Online education was a saviour for schools and students alike in India during the pandemic. While the fear of infections loomed large upon us it kept our kids safe and allowed them to continue their studies uninterrupted. It was a challenging concept, to begin with, but the effort teachers put in to make it a rewarding experience deserves both praise and gratitude. Although many of us regrettably let screens replace real teachers and friends, we had precious little choice. However, the affordability of smartphones, connectivity issues, and parental absence implied that a large chunk of children in urban as well as rural areas had no access to education during this time. How will these kids make up for the lost time?
Right of Children to Free and Compulsory Education (RTE) Act, 2009, gives every child the right to receive full-time quality elementary education in a neighbourhood school. It is a wonderful initiative by the government to ensure that no child is deprived of formal education in his/her formative years irrespective of their economic background or caste. However, as noble as it sounds, is it enough? Can we let a bright mind lose its luster just because it wasn’t empowered to shine on its own later? What part can we, as parents and citizens of India, play in their development?
Give away your kids’ old books and gadgets
Whether it is course books or story books, kids tend to put them away as they grow up. Gadgets like old tablets, smartphones, etc in working condition are often discarded for new ones. Not only are they expensive but also not easily available sometimes. Inquire with your maid, watchman, and other helpers before flinging them off in scrap. Encourage your kids to use their stuff with care so they don’t ruin them. This way they learn to be responsible as well.
Make your neighbourhood your classroom
Knowledge shouldn’t be shared at a price every time, right? Also, you don’t necessarily need to be a professional to share it. All one needs is the right intent and basic foundation to go ahead. Even if you aren’t a teacher, you can conduct free classes for young kids in your neighbourhood. You can show them educational videos to reinstate your point. Lock in a comfortable space at set timings in a week and do remember to take prior permission of their parents. Active participation depends on how you engage them.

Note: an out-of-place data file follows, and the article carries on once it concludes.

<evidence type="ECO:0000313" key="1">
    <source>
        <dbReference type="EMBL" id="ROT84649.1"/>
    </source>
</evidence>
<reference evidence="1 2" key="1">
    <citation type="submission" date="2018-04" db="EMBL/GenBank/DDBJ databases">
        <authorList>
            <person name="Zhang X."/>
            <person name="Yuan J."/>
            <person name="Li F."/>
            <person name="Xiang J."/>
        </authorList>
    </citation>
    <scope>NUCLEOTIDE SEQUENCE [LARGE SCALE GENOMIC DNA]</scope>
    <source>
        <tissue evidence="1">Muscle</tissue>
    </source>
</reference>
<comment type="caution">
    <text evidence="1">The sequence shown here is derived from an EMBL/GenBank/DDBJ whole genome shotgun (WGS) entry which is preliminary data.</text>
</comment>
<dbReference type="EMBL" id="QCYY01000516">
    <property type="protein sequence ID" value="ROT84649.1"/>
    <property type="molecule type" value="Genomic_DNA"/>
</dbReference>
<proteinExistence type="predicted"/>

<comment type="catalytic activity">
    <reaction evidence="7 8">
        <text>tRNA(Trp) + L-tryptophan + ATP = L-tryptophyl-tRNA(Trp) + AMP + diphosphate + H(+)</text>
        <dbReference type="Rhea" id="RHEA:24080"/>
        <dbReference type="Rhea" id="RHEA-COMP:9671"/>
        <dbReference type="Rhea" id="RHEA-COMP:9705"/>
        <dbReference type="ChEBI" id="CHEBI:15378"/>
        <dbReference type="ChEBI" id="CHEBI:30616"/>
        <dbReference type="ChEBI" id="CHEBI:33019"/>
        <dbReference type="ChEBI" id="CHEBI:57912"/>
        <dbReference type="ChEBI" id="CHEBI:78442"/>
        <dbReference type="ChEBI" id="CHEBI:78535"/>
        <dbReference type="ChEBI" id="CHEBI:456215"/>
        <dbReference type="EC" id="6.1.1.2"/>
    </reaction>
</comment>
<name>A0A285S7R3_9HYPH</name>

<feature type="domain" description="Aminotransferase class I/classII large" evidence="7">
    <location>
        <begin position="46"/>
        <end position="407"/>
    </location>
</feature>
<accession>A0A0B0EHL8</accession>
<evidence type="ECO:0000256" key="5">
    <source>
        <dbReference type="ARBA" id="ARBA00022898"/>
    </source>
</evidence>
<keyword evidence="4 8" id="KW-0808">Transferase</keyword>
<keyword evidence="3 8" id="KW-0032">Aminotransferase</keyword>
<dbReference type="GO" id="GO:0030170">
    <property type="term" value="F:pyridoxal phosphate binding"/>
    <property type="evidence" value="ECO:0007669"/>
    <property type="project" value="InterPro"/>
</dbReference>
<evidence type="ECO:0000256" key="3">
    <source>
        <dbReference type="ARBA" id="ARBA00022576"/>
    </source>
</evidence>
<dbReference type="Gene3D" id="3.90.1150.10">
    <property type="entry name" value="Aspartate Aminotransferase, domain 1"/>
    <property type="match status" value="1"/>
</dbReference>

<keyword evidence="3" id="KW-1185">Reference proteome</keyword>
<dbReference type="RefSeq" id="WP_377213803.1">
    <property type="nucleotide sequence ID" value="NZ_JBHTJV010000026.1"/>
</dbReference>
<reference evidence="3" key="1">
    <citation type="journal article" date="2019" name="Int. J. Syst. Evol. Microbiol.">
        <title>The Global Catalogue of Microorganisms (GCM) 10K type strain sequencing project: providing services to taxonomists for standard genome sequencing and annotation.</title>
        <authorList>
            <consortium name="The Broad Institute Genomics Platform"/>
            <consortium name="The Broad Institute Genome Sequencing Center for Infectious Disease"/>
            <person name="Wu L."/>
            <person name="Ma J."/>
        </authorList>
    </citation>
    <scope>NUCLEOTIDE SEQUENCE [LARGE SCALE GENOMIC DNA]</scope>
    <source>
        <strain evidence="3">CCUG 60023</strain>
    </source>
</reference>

Volunteer work with local NGOs
There are many NGOs in India like Udaan India Foundation, Vanavil Trust, Vidya and Child, etc that actively work towards providing access to education for underprivileged children. From giving them a secure learning environment to educating them to make a livelihood, they’re tirelessly committed. You can be part of this noble work and reach out to kids from different backgrounds and areas. You can take and provide inputs to make it a rewarding experience for everyone involved.
Sponsorship and donations
As parents we struggle to give our kids the best but what about those who can’t? Sponsoring someone’s education is a huge responsibility, although not a burden one might presume. This might be a tad challenging since it needs an acute background check as well as financial feasibility, yet can be achieved with the right school selection and planning. If this seems like an uphill task you can donate to several NGOs in India who do the same job on a larger scale. Silver lining: You can avail of tax benefits for it under Section 80G.
Today’s kids are the scientists, doctors, and teachers of tomorrow’s India. They are our future and to ensure that it’s bright and secure we must enrich their minds and souls with a good education. If we can make a difference in even one child’s life with our contribution, our purpose is served. Isn’t it?
This post is part of #CauseAChatter with Blogchatter
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